UK says it aims to join Trans-Pacific free trading group

FILE PHOTO: Representatives of the countries members of Trans-Pacific Partnership (TPP) trade deal, Deputy Minister of Industry and Trade of Vietnam, Tran Quoc Khanh, Minister for Trade and Industry of Singapore, Chan Chung Sing, Minister of International Trade Diversification of Canada, James Carr, Minister of Foreign Affairs of Chile, Roberto Ampuero, Director General of the Direction of International Economic Relations (Direcon) of Chile, Rodrigo Yanez, Minister for Trade and Export Growth of New Zealand, David Parker, Parliamentary Vice-Minister of Foreign Affairs of Japan, Kiyoto Tsuji and Parliamentary Vice-Minister of Economy Trade and Industry of Japan, Akimasa Ishikawa, take part in a news conference at the Ministry of Foreign Affairs in Santiago, Chile May 16, 2019. REUTERS/Rodrigo Garrido

LONDON (Reuters) - The United Kingdom announced on Wednesday it would pursue accession to a revamped version of the Trans-Pacific Partnership.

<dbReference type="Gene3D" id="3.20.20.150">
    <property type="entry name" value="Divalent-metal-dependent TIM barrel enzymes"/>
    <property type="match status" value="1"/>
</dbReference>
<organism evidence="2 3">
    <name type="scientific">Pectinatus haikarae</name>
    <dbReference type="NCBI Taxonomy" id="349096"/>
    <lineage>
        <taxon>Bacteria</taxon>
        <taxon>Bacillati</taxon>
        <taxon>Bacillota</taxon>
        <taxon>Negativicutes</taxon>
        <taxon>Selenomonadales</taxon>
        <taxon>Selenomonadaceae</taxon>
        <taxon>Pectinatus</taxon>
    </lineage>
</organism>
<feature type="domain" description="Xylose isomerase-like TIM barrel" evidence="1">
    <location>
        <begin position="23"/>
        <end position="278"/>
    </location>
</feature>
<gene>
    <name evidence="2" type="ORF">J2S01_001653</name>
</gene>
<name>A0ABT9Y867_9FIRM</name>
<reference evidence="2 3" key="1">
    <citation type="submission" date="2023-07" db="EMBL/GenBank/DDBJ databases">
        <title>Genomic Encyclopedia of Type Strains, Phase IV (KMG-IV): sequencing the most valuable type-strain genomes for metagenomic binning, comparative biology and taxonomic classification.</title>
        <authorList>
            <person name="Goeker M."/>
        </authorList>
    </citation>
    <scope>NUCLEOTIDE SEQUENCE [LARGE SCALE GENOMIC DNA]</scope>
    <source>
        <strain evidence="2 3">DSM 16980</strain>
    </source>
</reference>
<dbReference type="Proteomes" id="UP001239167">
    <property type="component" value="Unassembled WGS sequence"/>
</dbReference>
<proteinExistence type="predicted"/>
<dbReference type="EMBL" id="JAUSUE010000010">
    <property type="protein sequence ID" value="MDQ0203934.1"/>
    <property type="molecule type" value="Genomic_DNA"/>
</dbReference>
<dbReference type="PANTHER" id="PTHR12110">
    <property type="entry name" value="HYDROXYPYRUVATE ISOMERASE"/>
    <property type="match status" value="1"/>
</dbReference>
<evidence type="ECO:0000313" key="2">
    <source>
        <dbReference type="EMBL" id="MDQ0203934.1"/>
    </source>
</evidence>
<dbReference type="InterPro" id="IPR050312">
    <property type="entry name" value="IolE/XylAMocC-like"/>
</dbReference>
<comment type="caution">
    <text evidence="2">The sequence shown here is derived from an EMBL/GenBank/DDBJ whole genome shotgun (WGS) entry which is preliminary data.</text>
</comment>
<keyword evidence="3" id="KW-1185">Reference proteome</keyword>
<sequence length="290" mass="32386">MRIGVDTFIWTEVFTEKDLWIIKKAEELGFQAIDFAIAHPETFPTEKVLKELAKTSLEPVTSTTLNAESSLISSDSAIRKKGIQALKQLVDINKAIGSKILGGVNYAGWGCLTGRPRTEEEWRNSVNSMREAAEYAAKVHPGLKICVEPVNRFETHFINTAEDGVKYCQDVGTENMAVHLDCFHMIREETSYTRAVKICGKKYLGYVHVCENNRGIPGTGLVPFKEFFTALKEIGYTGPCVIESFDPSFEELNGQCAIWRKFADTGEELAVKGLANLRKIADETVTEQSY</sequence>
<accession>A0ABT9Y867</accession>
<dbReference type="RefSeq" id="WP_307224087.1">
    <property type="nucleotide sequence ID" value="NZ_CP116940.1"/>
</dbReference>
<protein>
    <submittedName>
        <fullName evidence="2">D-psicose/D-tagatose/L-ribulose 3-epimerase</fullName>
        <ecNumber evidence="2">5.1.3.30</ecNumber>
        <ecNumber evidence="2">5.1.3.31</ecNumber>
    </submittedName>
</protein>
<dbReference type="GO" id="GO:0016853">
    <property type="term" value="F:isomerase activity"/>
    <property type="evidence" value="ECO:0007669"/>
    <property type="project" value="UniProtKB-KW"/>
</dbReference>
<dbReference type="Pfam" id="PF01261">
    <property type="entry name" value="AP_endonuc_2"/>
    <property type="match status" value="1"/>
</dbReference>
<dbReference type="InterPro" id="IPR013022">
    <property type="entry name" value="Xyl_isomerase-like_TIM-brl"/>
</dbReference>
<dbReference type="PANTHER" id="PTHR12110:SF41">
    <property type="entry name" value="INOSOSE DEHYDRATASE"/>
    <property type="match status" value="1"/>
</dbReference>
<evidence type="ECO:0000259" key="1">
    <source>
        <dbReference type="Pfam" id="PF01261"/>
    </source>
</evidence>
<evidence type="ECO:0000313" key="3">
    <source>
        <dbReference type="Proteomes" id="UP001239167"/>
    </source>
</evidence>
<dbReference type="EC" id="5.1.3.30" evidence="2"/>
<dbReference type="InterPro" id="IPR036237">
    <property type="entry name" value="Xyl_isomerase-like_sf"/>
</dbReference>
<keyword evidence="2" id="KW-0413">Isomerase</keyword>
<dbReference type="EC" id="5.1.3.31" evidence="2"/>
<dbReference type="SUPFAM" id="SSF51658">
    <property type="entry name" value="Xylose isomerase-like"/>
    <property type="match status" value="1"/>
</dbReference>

“Today we’re announcing our intent to pursue accession to CPTPP, one of the world’s largest free trading areas,” Trade Secretary Liz Truss said.

The British government said joining CPTPP would help the UK overcome the challenge posed by the coronavirus and would help diversity its trade links.

The Comprehensive and Progressive Agreement for Trans-Pacific Partnership (CPTPP) is a free trade agreement that links Canada and 10 other countries: Australia, Brunei, Chile, Japan, Malaysia, Mexico, New Zealand, Peru, Singapore and Vietnam.

Once fully implemented, the 11 countries will form a trading bloc representing 495 million consumers and 13.5% of global GDP, according to the Canadian government. If the United Kingdom were to join, that share of global GDP would rise to about 16%.

The United Kingdom left the European Union on Jan. 31 but the main terms of its membership remain in place during a transition period until the end of this year. Both the UK and EU hope to negotiate a new free trade deal between them by the end of the year.

Reporting by Guy Faulconbridge; editing by Stephen Addison